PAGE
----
Students’ Peer Relationships, Social and Academic Goals, and Academic Achievement: A Social Network Analysis Approach
Both personal and contextual factors contribute to develop students’ motivation and academic success. This dissertation focuses on one major contextual factor of schools: peer relationships. Despite considerable evidence that peer relationships matter for students’ academic processes and outcomes, there is a need to understand the direction of influence, to bridge research on social motivation and outcomes with academic motivation and outcomes, and to conceptualize the influence of peer relationships appropriately, which in part relies upon methods for measuring peer influences. The dissertation was accordingly designed to assess how high school students’ peer relationships interact with their academic motivation, social motivation, and academic achievement. Using the framework of Achievement Goal Theory, students’ social and academic motivation were defined as the different orientations of students’ academic and social goals—whether students are focusing on developing competence, demonstrating competence, or avoiding demonstrating incompetence in the academic and social domains of school. Social network analysis procedures are used to calculate several measures representing students’ centrality within the overall high school peer social network as well as to identify which peers are directly connected to the student.
The study was conducted at a large U.S. Midwestern public high school. Students (n = 851) completed surveys at three time points: the beginning, middle, and end of the 2010-2011 school year. Survey measures included an assessment of students’ peer social network connections, academic achievement goals, and social achievement goals. The dissertation was partitioned into three broad research objectives: 1) to describe the dynamic nature of the high school peer social networks and students’ academic and social motivation, 2) to understand the relationships and predictive influence among students’ academic goals, social goals, peer network position, and academic achievement across the school year, and 3) to examine the impact of peers’ academic goals, social goals, and academic achievement on students’ own goals and achievement.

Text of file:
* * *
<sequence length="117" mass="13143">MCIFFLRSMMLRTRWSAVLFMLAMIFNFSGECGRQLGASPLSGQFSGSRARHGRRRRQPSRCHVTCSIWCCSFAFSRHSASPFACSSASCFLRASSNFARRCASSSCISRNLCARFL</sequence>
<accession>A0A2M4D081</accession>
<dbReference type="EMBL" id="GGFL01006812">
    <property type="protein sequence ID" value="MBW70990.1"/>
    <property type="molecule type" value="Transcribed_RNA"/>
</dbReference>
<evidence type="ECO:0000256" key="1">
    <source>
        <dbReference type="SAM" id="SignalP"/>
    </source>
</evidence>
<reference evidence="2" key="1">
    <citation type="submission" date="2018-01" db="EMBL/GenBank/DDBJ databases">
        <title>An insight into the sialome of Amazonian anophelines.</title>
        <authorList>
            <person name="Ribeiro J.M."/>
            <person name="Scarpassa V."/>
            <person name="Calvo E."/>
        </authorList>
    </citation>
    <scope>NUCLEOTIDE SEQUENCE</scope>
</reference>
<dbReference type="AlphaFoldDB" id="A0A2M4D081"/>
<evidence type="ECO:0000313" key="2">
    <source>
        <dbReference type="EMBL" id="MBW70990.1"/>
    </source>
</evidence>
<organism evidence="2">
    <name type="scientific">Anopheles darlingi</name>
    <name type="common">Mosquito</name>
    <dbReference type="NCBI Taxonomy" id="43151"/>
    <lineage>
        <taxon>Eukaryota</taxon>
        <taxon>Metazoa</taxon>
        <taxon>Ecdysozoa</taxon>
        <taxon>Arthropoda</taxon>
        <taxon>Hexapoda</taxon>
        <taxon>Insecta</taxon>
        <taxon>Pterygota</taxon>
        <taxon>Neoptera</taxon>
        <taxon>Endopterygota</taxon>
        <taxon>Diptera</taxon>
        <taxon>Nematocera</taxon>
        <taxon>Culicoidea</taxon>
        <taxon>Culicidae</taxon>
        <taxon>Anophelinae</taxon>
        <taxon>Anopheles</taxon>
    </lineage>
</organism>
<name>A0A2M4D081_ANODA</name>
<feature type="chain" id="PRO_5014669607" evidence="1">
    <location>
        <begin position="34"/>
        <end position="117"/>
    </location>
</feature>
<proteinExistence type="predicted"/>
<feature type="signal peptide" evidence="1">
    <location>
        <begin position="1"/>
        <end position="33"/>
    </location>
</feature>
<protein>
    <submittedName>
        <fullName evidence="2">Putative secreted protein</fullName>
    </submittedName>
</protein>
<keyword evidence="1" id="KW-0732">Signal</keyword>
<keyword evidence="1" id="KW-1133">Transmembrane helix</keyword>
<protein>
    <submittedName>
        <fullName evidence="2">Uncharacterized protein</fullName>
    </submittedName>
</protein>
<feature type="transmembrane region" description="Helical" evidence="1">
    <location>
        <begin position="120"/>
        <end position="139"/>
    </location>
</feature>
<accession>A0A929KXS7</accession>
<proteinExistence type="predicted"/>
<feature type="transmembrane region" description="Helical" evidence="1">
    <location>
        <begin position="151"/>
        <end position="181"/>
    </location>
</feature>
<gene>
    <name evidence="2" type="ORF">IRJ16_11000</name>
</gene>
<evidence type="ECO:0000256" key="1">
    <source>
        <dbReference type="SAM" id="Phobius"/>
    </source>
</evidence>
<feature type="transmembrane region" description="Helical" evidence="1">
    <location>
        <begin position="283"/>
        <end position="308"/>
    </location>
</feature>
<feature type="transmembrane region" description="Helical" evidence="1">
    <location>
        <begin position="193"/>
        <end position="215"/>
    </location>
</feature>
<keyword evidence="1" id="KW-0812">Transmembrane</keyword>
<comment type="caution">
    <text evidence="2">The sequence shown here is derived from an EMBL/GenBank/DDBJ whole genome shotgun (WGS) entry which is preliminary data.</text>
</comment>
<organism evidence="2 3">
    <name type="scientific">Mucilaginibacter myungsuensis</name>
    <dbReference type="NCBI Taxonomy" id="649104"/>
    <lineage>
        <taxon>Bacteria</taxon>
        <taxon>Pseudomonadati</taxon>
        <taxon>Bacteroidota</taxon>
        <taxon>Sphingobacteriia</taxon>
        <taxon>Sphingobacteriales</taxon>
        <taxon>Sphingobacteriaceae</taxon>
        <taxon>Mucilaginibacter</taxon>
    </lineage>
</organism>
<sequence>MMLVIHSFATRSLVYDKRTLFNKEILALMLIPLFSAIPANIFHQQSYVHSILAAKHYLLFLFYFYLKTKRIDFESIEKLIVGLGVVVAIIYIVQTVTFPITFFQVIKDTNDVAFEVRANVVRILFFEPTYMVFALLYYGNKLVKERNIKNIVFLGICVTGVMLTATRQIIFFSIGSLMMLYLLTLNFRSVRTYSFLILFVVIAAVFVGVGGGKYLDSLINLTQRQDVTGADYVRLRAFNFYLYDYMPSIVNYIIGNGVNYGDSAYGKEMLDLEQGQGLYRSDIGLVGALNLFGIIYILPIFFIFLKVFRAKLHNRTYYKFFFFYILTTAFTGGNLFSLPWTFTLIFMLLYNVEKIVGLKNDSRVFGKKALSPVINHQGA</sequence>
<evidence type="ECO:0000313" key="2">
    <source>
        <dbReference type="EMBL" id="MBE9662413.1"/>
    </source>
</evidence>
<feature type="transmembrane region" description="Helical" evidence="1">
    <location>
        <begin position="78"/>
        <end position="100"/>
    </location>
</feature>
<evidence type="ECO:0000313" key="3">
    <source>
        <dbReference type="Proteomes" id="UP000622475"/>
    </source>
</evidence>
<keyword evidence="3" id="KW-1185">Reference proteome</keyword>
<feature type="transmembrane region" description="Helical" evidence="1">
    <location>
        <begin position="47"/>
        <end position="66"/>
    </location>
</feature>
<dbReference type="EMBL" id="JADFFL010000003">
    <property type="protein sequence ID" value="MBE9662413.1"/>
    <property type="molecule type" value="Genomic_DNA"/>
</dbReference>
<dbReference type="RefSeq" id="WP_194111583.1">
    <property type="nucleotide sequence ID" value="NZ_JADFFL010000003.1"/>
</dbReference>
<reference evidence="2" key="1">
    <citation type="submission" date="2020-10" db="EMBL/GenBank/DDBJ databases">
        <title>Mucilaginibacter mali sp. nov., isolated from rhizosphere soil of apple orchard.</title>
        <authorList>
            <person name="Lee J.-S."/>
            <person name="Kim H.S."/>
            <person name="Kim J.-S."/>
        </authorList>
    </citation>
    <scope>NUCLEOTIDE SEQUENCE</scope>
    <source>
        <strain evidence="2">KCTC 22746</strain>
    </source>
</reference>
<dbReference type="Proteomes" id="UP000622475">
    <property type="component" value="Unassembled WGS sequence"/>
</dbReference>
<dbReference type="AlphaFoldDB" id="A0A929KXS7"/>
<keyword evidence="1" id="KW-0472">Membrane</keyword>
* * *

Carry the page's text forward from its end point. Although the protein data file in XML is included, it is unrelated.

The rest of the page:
Students’ academic goals, social goals, network position, and academic achievement changed across the school year, and there were several grade level, gender, and race differences. The study provided evidence that academic variables (academic goals and academic achievement) and social variables (social goals and students’ social network position) served as both predictors and outcomes, supporting the notion that these processes and outcomes are reciprocally influential. Students’ social goals, specifically the goal to have high quality relationships with others, stood out as important for influencing positive changes in social network position and academic achievement across the school year as compared to academic goals. Academic achievement also emerged as an important predictor of change in students’ academic goals, social goals, and social network position. Furthermore, changes in students’ academic goals, social goals, and academic achievement could be predicted by the levels of motivation and achievement of the peers with whom they regularly “hang out with” at school. Thus students’ motivation and academic achievement was socialized by their peers. As a consequence of these multiple perspectives and the inclusion of both social and academic goals, the present study provided a comprehensive demonstration of the importance of peers for students’ academic development. In sum, learning at school is a social endeavor. Future research and implications for educational practice are discussed within the dissertation.
My dissertation committee included Stuart Karabenick (chair), Kai Cortina, Stephanie Teasley, Barry Fishman, and Allison Ryan. I successfully defended on March 28, 2013. You are welcome to view my dissertation here. If you have any questions please email me at email@example.com.
The dissertation is part of a larger ongoing project I have been managing with support from Stuart Karabenick, Combined Program of Education and Psychology at the University of Michigan. Survey processing was provided in collaboration with the Motivation Assessment Program, with support from the National Science Foundation, Grant DUE: 0928103, Principal Investigator: Stuart Karabenick, Ph.D. Special thanks to Alanna Epstein (Doctoral Student), Pat Cotter (Research Assistant), Glen Raulerson (Research Technician), Pam MacGinnis-Weir (Administrator), and Elaine Kussurelis, Molly Ryan, and Alex Yee (Undergraduate Research Opportunity Program students). The project received initial IRB approval in August 2010 and has been renewed annually.